The 50 best films of 2023 in the UK

<span>Illustration: Guardian Design/A24</span>
Illustration: Guardian Design/A24


The Beasts

Middle-class incomers to a remote village in Spain’s ‘wild west’ expose fear, resentment and nationalism in Rodrigo Sorogoyen’s disturbing true-crime drama. Read the full review


Mother and Son

A son reflects on the struggles he faced with his brother and wayward mother after they moved to France from Ivory Coast, in a meditative coming-of-age story. Read the full review


War Pony

The tenderness, wisdom and instinct to survive of two teenage Native Americans is beautifully observed in actor turned director Riley Keough’s debut feature. Read the full review


Nam June Paik: Moon Is the Oldest TV

Documentary about the awe-inspiring vocation of the Korean avant garde disruptor, who foresaw the internet and meme culture’s importance in the 1970s. Read the full review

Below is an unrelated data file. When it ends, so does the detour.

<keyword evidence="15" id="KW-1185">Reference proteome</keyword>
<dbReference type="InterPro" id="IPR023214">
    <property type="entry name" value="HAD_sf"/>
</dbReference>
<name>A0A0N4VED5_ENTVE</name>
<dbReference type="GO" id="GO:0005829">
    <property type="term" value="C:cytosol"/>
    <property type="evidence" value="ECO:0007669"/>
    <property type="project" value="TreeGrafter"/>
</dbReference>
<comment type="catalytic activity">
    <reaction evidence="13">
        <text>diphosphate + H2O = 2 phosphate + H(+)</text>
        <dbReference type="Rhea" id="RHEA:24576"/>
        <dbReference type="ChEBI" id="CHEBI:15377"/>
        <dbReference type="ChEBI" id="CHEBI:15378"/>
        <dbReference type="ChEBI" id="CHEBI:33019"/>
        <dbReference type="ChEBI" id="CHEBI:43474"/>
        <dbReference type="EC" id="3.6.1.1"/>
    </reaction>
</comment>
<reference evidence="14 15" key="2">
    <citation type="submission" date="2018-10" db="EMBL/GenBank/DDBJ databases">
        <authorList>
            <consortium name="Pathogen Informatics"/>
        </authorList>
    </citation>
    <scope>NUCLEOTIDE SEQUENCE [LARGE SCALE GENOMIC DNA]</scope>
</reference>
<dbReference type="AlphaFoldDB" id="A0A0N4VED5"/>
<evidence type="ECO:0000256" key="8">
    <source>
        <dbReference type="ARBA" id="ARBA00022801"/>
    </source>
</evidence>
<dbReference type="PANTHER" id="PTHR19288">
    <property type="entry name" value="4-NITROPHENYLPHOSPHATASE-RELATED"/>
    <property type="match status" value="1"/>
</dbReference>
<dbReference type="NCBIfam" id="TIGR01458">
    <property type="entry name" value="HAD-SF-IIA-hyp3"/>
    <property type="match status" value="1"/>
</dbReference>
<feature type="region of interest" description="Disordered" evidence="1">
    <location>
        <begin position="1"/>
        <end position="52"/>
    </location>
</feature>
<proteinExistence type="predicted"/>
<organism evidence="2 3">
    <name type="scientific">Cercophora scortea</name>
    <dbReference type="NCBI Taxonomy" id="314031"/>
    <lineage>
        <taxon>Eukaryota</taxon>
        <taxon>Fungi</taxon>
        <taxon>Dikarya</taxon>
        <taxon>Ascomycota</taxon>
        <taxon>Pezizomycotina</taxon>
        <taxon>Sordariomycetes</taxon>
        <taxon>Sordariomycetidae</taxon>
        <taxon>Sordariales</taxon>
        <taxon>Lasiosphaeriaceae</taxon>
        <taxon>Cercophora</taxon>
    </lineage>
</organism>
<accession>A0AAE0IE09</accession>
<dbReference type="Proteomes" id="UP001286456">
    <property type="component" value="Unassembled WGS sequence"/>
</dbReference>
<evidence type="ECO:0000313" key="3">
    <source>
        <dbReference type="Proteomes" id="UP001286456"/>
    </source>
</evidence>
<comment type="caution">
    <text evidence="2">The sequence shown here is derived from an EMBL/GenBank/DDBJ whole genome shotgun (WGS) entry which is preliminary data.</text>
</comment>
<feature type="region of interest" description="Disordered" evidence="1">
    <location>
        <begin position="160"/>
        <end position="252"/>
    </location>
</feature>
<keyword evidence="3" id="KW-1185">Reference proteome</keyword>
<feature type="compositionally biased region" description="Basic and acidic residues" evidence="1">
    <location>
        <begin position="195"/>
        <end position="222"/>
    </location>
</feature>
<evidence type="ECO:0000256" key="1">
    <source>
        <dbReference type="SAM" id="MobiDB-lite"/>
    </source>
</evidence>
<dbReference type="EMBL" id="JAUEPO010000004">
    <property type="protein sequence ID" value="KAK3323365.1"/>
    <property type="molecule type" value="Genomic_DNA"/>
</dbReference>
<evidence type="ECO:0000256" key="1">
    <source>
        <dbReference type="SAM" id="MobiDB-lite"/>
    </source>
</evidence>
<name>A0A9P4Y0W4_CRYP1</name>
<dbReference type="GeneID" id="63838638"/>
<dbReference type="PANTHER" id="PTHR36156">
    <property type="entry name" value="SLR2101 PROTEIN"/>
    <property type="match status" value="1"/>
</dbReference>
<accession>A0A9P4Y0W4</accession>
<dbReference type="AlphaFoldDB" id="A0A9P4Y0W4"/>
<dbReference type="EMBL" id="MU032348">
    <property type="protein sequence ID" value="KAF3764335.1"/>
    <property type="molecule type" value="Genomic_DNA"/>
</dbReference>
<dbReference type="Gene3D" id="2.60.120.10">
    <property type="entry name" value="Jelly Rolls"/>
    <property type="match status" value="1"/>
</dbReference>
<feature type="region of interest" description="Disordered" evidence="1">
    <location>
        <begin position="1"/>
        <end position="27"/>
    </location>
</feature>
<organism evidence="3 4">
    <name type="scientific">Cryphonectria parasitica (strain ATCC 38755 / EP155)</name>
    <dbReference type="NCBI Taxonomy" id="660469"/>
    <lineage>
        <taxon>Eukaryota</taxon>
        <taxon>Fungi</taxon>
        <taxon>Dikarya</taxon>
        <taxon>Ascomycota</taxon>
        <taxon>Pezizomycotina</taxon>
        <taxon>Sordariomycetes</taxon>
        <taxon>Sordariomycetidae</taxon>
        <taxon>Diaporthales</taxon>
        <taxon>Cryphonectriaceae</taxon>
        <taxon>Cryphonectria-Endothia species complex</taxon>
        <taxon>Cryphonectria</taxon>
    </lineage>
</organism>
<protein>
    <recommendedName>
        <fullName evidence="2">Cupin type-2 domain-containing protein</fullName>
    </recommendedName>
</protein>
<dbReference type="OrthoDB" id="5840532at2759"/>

Gripping portrait of a passionate photographer of austerity Britain who lived a life as tough as those she shot in different eras of deprivation and marginalisation. Read the full review


The Damned Don’t Cry

Fyzal Boulifa explores the decisions forced on a poverty-stricken Moroccan family in this vivid and powerful drama of colonial tension. Read the full review


The Future Tense

Semi-dramatised essay film by Joe Lawlor and Christine Molloy explores complicated national loyalties alongside those of an extraordinary rebel. Read the full review


The Deepest Breath

The dangerous act of freediving is explored in a visually immersive new film taking us down to the depths and examining what causes those involved to take such major risks. Read the full review


On the Adamant

Nicolas Philibert offers art and soul in a warm and sympathetic documentary about a boat for mental-health patients on the Seine. Read the full review



Real-life motorbike racer Julie Ledru plays a young tearaway on the outskirts of Bordeaux, drawn to take desperate risks with a criminal biker gang. Read the full review